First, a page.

A spider bite can be a serious and painful experience, but it is rare. Mostly, spider bites are generally harmless. However, some serious cases have been reported, particularly with web spider species like Red Back spiders. The majority of bites attributed to web spiders turn out to be inflicted by other insects. With serious cases, the skin surrounding the bite area can die within hours.
There are several symptoms associated with a spider bite. Common symptoms include moderate to severe pain and swelling around the bite area. Spider bites that occur near the eyelids may cause inflammation and possible eyelid scarring. The symptoms are similar to those experienced from bee stings, with swelling, pain, and itching.
Pain from spider bites can spread to the upper abdomen. Severe pain can radiate to the groin area and thighs. Some sufferers also experience burning sensations and/or numbness. The majority of spider bite symptoms disappear in about 12 hours or less. However, in rare instances, the bite symptoms can last up to three days.
There are several different symptom categories associated with spider bites. One of the first is itching or a rash around the bite site. Most patients describe it as a rash or itching with occasional flaking. Other patients describe it as a general redness or itchiness. Rarely does a spider bite look like blisters or other infection such as cold sores.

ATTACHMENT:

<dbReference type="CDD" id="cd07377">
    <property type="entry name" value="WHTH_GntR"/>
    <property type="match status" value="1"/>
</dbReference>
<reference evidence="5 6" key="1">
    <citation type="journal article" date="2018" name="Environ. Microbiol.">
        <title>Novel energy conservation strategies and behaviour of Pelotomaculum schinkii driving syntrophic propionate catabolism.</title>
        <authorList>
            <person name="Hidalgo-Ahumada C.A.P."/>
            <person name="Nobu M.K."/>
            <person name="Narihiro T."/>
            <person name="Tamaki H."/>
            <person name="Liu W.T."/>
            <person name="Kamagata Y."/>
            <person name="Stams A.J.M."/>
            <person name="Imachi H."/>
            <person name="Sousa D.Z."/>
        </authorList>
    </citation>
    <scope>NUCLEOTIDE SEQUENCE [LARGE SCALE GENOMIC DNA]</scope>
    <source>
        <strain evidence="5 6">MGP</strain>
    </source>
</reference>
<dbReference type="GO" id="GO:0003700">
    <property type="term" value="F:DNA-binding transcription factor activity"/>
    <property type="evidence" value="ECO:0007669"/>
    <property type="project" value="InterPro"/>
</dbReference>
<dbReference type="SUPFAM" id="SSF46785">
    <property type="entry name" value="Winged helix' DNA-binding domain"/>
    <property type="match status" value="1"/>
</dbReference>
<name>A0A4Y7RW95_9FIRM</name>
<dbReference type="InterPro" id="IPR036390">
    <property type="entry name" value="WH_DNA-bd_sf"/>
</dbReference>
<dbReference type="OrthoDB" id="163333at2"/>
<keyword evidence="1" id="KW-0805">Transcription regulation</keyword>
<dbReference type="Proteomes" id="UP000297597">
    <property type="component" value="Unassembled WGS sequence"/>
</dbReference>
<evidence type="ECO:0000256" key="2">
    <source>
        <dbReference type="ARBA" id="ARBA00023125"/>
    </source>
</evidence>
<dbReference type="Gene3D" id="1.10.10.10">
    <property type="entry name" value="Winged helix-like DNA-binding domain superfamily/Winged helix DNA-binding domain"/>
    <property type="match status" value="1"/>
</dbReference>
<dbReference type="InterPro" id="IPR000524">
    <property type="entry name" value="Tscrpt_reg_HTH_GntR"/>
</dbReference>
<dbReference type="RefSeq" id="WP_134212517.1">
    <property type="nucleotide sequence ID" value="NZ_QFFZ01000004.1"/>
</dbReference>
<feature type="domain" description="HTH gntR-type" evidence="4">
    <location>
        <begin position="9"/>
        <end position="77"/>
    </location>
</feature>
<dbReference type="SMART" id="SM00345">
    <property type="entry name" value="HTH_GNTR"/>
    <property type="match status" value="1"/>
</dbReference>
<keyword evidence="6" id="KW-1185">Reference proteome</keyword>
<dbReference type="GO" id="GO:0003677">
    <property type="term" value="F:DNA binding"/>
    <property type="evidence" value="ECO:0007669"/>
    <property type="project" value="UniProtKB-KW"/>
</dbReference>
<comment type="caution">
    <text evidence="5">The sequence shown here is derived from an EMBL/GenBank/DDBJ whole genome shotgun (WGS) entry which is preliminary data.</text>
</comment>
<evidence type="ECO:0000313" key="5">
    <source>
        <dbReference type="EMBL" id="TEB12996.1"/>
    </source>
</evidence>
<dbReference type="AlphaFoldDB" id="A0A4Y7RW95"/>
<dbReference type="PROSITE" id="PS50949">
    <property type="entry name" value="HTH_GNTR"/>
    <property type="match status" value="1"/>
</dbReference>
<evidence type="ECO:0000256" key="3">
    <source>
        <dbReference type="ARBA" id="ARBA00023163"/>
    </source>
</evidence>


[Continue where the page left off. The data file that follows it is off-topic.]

If you do not treat your symptoms promptly, you can suffer from a severe bacterial infection. One type of this particular infection is called Brown Recluse Spider Bites Dermatitis. Another severe infection that can occur is called Brown Recluse Cysts. This is a very serious complication that can lead to death within a short period of time. The Brown Recluse is the name for the spider that commonly causes the Brown Recluse spider bite infection.
If you are bitten by a Brown Recluse spider, you should seek medical attention immediately. At the earliest indication of anaphylactic shock, oxygen deprivation, and ventricular fibrillation, intensive medical care is needed. Symptoms of Brown Recluse include wheezing, hypotension (low blood pressure), and shock. If you have had prior bitten by Brown Recluse spiders, you may have been in anaphylactic shock with or without a bite to the skin. This is due to the fact that many of the symptoms of spider bites – including fever, extreme headache, and extreme respiratory difficulty – are caused by the same chemicals that cause anaphylactic shock when a Brown Recluse spider bites. These chemicals are called tophi and strain.
The most common symptom of a spider bite is a red, irritated rash. This rash can be hot to the touch and it will feel very tender. The rash will generally start in one area of the body (usually on the foot) and spread to the other areas of your body over the next several days. It may take a few months before the full extent of the rash appears. The blistering and inflammation can be extremely painful and the blisters can rupture and ooze.
The blistering, pain, and inflammation can interfere with everyday activities such as sleeping. If you had a spider bite and are experiencing this now, there are steps you can take to help you get rid of the discomfort and the rash that accompany it. The most important thing is not to treat the bite yourself, but to see a doctor as soon as possible. Your doctor will be able to give you medication that will relieve the swelling, the pain, and the rash so that you can get back to your normal life.